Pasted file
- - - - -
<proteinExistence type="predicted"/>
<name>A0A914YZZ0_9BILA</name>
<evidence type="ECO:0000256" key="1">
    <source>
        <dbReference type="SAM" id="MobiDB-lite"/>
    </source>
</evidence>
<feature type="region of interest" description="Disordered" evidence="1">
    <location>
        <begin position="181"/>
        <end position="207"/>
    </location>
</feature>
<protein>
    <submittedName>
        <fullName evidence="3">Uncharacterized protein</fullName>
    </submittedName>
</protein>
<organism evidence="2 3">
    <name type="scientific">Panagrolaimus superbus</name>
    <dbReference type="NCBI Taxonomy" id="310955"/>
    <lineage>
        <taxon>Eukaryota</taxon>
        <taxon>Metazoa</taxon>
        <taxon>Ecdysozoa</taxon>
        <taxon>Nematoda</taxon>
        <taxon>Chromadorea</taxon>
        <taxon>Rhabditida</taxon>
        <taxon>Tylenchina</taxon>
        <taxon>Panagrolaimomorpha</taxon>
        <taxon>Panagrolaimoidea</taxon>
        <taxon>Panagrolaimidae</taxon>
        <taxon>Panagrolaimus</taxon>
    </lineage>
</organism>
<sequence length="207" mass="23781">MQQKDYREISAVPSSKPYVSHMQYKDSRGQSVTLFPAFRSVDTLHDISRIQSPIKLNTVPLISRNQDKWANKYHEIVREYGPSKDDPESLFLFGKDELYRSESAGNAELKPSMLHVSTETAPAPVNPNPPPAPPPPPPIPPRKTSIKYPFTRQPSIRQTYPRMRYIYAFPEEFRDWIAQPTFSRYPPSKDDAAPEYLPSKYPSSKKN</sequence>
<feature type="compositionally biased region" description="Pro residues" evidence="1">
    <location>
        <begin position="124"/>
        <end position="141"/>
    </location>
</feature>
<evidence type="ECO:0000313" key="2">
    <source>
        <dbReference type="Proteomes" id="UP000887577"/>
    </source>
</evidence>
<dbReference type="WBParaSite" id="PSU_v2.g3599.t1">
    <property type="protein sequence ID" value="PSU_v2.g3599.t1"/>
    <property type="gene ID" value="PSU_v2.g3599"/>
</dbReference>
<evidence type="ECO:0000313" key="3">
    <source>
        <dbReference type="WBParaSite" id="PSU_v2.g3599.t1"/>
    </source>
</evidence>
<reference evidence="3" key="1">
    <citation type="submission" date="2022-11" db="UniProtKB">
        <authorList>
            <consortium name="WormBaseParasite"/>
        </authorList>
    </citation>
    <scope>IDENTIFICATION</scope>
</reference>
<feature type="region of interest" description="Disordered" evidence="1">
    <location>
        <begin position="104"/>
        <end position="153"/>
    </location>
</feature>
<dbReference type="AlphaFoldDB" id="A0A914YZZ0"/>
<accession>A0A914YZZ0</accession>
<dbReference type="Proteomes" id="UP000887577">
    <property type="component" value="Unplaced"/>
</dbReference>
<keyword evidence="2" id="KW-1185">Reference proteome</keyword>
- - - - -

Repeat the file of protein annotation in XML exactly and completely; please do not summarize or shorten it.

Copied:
<proteinExistence type="predicted"/>
<name>A0A914YZZ0_9BILA</name>
<evidence type="ECO:0000256" key="1">
    <source>
        <dbReference type="SAM" id="MobiDB-lite"/>
    </source>
</evidence>
<feature type="region of interest" description="Disordered" evidence="1">
    <location>
        <begin position="181"/>
        <end position="207"/>
    </location>
</feature>
<protein>
    <submittedName>
        <fullName evidence="3">Uncharacterized protein</fullName>
    </submittedName>
</protein>
<organism evidence="2 3">
    <name type="scientific">Panagrolaimus superbus</name>
    <dbReference type="NCBI Taxonomy" id="310955"/>
    <lineage>
        <taxon>Eukaryota</taxon>
        <taxon>Metazoa</taxon>
        <taxon>Ecdysozoa</taxon>
        <taxon>Nematoda</taxon>
        <taxon>Chromadorea</taxon>
        <taxon>Rhabditida</taxon>
        <taxon>Tylenchina</taxon>
        <taxon>Panagrolaimomorpha</taxon>
        <taxon>Panagrolaimoidea</taxon>
        <taxon>Panagrolaimidae</taxon>
        <taxon>Panagrolaimus</taxon>
    </lineage>
</organism>
<sequence length="207" mass="23781">MQQKDYREISAVPSSKPYVSHMQYKDSRGQSVTLFPAFRSVDTLHDISRIQSPIKLNTVPLISRNQDKWANKYHEIVREYGPSKDDPESLFLFGKDELYRSESAGNAELKPSMLHVSTETAPAPVNPNPPPAPPPPPPIPPRKTSIKYPFTRQPSIRQTYPRMRYIYAFPEEFRDWIAQPTFSRYPPSKDDAAPEYLPSKYPSSKKN</sequence>
<feature type="compositionally biased region" description="Pro residues" evidence="1">
    <location>
        <begin position="124"/>
        <end position="141"/>
    </location>
</feature>
<evidence type="ECO:0000313" key="2">
    <source>
        <dbReference type="Proteomes" id="UP000887577"/>
    </source>
</evidence>
<dbReference type="WBParaSite" id="PSU_v2.g3599.t1">
    <property type="protein sequence ID" value="PSU_v2.g3599.t1"/>
    <property type="gene ID" value="PSU_v2.g3599"/>
</dbReference>
<evidence type="ECO:0000313" key="3">
    <source>
        <dbReference type="WBParaSite" id="PSU_v2.g3599.t1"/>
    </source>
</evidence>
<reference evidence="3" key="1">
    <citation type="submission" date="2022-11" db="UniProtKB">
        <authorList>
            <consortium name="WormBaseParasite"/>
        </authorList>
    </citation>
    <scope>IDENTIFICATION</scope>
</reference>
<feature type="region of interest" description="Disordered" evidence="1">
    <location>
        <begin position="104"/>
        <end position="153"/>
    </location>
</feature>
<dbReference type="AlphaFoldDB" id="A0A914YZZ0"/>
<accession>A0A914YZZ0</accession>
<dbReference type="Proteomes" id="UP000887577">
    <property type="component" value="Unplaced"/>
</dbReference>
<keyword evidence="2" id="KW-1185">Reference proteome</keyword>